Locus Online


A concern arises for any website that has a turnover of content. Suppose your site has a page called "news.html" and every day this page is updated with the latest headlines. The page size keeps growing; to avoid taxing the patience of browsers with slow connections, it's wise to keep page length down to a moderate size, which means eventually cycling some of the time-stamped material off onto "archive" pages. But this means moving content one page to another. If a browser or search engine has bookmarked the original page because of certain content, when the page is accessed again, that information might not be there any more. Users of search engines experience this all the time -- you use Alta Vista, say, to search for "Hugo Gernsback", click on one of the matched links, read the page, and there's no Hugo to be found!

One solution is to only create pages whose names incorporate a date, perhaps the week or month. New content appears on a new page with the latest date, and then never moves from that page. The problem with this is that all links within the website -- such as menu bar links along the top of every page, as on the Locus website version 1, or at the bottom of every page, as on this website -- would have to be updated. This is usually impractical. (Though Slate does it, in their bottom of page menu bars. Presumably their operation is highly automated.)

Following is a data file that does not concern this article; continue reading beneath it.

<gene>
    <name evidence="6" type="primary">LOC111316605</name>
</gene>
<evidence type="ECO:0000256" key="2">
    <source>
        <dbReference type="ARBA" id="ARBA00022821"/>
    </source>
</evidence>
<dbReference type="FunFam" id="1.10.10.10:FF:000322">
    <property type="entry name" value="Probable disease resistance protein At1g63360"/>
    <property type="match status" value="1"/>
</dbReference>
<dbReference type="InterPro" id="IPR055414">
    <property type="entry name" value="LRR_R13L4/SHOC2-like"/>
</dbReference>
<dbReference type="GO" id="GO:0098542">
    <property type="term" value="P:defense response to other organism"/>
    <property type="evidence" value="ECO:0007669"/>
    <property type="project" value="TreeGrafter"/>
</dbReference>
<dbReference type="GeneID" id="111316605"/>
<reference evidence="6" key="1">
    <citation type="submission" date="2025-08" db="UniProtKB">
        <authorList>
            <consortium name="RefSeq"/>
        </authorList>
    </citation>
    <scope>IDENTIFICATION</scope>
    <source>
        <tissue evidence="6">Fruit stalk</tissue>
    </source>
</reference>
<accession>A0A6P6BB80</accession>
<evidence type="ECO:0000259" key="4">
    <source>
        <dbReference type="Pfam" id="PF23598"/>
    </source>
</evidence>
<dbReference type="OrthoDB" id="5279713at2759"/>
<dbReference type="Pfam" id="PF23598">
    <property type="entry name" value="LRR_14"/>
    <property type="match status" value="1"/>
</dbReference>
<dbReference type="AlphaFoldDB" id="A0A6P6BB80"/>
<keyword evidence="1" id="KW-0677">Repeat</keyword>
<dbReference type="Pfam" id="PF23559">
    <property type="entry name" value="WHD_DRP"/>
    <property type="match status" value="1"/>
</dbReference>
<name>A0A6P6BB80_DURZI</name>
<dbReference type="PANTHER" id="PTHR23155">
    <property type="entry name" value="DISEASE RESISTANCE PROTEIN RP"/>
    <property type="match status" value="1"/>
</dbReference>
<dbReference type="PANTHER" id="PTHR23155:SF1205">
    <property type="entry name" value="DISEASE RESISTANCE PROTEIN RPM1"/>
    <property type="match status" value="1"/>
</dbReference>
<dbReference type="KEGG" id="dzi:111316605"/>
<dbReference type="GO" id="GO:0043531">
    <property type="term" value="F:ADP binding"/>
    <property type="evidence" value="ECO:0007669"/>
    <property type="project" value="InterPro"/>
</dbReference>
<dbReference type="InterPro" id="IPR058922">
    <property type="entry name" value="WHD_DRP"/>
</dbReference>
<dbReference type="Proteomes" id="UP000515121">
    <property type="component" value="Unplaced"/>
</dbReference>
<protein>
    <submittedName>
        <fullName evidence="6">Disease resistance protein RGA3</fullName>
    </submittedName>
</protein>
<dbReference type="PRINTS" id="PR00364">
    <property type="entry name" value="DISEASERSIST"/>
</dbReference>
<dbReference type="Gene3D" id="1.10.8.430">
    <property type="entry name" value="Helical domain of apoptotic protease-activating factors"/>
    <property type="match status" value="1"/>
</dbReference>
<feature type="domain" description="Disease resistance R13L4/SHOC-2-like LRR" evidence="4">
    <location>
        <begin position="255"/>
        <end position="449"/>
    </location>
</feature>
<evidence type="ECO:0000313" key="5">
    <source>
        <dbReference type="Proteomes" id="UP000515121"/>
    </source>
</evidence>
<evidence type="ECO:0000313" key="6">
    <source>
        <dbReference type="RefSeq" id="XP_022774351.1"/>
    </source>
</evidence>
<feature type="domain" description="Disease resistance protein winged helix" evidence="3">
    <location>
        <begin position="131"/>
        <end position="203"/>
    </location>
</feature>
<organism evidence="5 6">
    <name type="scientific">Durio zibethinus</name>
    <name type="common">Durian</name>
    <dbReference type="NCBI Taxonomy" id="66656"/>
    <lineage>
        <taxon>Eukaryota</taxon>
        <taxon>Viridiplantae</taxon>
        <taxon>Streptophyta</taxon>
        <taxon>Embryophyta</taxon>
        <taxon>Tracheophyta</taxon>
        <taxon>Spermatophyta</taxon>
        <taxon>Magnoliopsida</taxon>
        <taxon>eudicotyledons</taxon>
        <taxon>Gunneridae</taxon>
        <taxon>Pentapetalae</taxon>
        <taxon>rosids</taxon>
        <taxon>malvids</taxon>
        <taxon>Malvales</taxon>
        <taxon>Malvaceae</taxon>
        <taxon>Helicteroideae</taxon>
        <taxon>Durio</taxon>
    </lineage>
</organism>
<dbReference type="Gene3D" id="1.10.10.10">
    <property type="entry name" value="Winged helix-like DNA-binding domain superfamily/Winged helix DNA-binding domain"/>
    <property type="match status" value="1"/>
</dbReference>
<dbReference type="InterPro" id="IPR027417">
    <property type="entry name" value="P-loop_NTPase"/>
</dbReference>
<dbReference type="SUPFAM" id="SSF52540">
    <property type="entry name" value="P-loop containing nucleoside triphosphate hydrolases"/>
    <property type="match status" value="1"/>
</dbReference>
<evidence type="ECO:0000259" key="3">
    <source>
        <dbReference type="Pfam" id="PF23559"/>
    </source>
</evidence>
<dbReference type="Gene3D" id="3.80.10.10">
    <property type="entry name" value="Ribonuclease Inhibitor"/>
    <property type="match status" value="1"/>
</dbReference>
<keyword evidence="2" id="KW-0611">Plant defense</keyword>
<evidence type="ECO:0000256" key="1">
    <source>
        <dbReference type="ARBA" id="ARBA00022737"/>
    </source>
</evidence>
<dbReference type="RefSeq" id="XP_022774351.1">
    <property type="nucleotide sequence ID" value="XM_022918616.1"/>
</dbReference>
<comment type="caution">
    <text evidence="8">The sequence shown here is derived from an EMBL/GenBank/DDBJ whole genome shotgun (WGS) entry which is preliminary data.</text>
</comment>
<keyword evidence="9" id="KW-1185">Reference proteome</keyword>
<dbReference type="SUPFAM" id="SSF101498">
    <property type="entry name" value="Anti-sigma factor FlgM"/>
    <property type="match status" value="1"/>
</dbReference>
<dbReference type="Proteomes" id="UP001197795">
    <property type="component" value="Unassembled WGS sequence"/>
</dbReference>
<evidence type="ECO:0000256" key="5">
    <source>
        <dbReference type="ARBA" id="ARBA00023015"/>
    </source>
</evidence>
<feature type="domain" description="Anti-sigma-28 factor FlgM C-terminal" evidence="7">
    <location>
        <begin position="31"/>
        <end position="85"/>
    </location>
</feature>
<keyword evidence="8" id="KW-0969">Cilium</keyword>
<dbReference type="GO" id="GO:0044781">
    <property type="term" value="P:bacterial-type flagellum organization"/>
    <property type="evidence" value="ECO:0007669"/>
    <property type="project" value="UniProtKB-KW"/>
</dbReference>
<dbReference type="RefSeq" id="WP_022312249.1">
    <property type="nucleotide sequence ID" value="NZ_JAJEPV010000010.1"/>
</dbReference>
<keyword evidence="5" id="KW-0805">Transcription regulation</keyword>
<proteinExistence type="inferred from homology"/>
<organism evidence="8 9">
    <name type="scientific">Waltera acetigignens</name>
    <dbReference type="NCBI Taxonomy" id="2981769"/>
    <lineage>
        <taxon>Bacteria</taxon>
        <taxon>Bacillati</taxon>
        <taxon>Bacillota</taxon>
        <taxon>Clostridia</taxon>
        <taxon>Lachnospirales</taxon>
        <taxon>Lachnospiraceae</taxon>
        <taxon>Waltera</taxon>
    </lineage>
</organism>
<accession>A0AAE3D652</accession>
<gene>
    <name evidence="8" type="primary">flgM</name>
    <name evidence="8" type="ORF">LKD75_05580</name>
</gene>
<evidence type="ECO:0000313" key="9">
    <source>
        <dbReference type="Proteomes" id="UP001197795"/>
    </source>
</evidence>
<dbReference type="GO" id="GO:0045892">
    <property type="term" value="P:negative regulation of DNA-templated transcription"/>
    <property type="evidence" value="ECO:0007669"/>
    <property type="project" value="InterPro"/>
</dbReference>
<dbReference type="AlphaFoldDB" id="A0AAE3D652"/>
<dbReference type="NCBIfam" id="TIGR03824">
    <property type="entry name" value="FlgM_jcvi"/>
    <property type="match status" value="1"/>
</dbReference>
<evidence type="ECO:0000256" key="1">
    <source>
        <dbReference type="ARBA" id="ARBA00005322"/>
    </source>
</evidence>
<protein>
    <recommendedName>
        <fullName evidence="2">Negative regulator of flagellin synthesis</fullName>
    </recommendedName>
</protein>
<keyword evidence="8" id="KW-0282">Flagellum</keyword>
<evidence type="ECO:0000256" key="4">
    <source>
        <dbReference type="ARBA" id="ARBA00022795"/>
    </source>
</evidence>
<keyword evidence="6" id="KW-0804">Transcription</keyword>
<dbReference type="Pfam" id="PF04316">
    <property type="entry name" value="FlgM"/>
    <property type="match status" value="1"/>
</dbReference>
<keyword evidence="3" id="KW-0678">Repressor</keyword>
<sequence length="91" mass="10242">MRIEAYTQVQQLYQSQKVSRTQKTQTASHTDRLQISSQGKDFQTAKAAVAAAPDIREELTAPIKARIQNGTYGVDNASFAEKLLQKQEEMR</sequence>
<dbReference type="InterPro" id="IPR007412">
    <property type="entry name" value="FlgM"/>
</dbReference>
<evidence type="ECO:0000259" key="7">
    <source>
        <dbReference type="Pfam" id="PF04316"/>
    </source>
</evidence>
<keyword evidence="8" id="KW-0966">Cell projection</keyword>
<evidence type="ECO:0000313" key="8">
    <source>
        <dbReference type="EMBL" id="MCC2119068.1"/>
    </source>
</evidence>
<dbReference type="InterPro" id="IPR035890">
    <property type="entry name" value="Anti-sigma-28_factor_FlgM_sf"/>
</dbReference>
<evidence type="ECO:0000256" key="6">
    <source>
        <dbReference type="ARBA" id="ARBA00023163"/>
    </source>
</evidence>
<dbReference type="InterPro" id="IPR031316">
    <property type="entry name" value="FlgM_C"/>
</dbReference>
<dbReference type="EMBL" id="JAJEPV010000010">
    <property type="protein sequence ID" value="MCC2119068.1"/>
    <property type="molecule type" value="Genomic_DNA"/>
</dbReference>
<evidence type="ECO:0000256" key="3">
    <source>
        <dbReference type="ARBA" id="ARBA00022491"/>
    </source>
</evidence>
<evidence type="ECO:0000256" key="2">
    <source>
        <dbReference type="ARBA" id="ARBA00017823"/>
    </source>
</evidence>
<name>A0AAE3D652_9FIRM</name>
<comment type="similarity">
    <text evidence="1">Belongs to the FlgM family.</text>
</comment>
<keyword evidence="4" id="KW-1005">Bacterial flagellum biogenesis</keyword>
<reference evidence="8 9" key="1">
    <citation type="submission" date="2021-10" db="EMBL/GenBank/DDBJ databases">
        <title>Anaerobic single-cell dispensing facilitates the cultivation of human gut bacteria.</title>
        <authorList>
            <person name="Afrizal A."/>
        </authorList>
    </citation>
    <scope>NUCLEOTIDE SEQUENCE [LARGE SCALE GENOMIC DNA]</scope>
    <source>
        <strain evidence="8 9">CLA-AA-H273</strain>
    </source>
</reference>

To avoid this problem, one can eliminate most links between pages of a website -- eliminate 'random access' from every page, or at least every section, from every other page or section. You would return to the home page or cover page of the website in order to go anywhere else. This is workable, but it may constrain browsers from easily clicking through your site. (This is what Salon did, until recently. Its redesign added section links to the bottom of every page.

The middle ground is to post new content on pages within each section called "latest", and then to cycle the content off onto date-named pages each week or month. (This is what Science Fiction Weekly does exclusively, with section pages called "current" later cycled into subdirectories designated by "issue" number. The Locus website is more complex because some sections don't update as often as others, while other sections, such as the "About" pages, won't cycle at all--though they may be updated over time.) While it's still possible for a browser or search engine to register a "latest" page for the content on some particular day or week, as the site grows, the proportion of information on these "latest" pages gradually diminishes. The presence of "latest" pages allows random access to the entry pages of each section of the website.